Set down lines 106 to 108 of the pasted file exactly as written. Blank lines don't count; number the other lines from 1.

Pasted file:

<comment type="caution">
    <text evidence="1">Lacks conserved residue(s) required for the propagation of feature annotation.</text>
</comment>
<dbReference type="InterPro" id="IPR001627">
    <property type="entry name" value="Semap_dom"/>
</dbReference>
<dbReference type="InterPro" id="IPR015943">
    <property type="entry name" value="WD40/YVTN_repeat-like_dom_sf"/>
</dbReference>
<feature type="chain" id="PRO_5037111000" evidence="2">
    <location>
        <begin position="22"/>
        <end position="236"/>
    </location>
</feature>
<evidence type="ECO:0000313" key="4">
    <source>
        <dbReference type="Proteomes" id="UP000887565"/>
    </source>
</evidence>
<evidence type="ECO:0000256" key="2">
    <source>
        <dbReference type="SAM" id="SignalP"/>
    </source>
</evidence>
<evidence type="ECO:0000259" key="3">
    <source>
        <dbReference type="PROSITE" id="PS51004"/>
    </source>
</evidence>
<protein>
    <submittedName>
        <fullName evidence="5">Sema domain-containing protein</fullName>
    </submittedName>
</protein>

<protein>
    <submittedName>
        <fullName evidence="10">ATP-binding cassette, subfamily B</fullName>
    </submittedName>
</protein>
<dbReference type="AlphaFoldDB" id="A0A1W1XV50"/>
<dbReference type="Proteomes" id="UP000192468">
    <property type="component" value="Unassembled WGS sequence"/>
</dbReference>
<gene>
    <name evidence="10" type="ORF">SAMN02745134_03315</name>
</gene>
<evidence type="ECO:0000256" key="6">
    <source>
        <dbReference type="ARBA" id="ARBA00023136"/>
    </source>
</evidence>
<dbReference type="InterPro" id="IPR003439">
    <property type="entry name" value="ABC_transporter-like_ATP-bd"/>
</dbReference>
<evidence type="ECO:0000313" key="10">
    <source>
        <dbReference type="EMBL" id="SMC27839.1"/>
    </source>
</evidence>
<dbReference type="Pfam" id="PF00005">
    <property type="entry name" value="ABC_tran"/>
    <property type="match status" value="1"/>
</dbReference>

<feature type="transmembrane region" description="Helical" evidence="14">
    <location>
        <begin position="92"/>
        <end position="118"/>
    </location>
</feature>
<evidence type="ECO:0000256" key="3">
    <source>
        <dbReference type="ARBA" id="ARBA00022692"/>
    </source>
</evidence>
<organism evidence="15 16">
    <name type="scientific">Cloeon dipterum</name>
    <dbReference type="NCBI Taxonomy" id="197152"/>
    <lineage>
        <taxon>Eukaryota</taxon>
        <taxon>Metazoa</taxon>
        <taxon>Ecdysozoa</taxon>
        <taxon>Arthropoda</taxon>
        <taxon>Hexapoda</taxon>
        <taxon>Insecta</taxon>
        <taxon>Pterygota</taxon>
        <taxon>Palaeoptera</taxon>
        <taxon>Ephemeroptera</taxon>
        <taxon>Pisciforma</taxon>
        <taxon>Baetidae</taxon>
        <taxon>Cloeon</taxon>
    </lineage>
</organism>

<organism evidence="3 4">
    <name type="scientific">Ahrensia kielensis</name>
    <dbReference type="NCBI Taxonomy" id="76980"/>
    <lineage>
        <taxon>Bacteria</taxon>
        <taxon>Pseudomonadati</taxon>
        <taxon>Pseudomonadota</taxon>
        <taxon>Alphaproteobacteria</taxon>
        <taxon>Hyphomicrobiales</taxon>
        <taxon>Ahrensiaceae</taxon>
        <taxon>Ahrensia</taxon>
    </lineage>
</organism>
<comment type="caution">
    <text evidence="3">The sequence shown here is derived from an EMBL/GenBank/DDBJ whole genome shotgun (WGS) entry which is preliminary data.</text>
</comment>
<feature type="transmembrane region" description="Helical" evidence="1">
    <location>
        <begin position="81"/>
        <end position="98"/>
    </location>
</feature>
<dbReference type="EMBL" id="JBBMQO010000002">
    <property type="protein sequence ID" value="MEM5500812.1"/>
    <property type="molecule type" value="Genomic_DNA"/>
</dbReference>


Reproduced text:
</organism>
<comment type="caution">
    <text evidence="3">The sequence shown here is derived from an EMBL/GenBank/DDBJ whole genome shotgun (WGS) entry which is preliminary data.</text>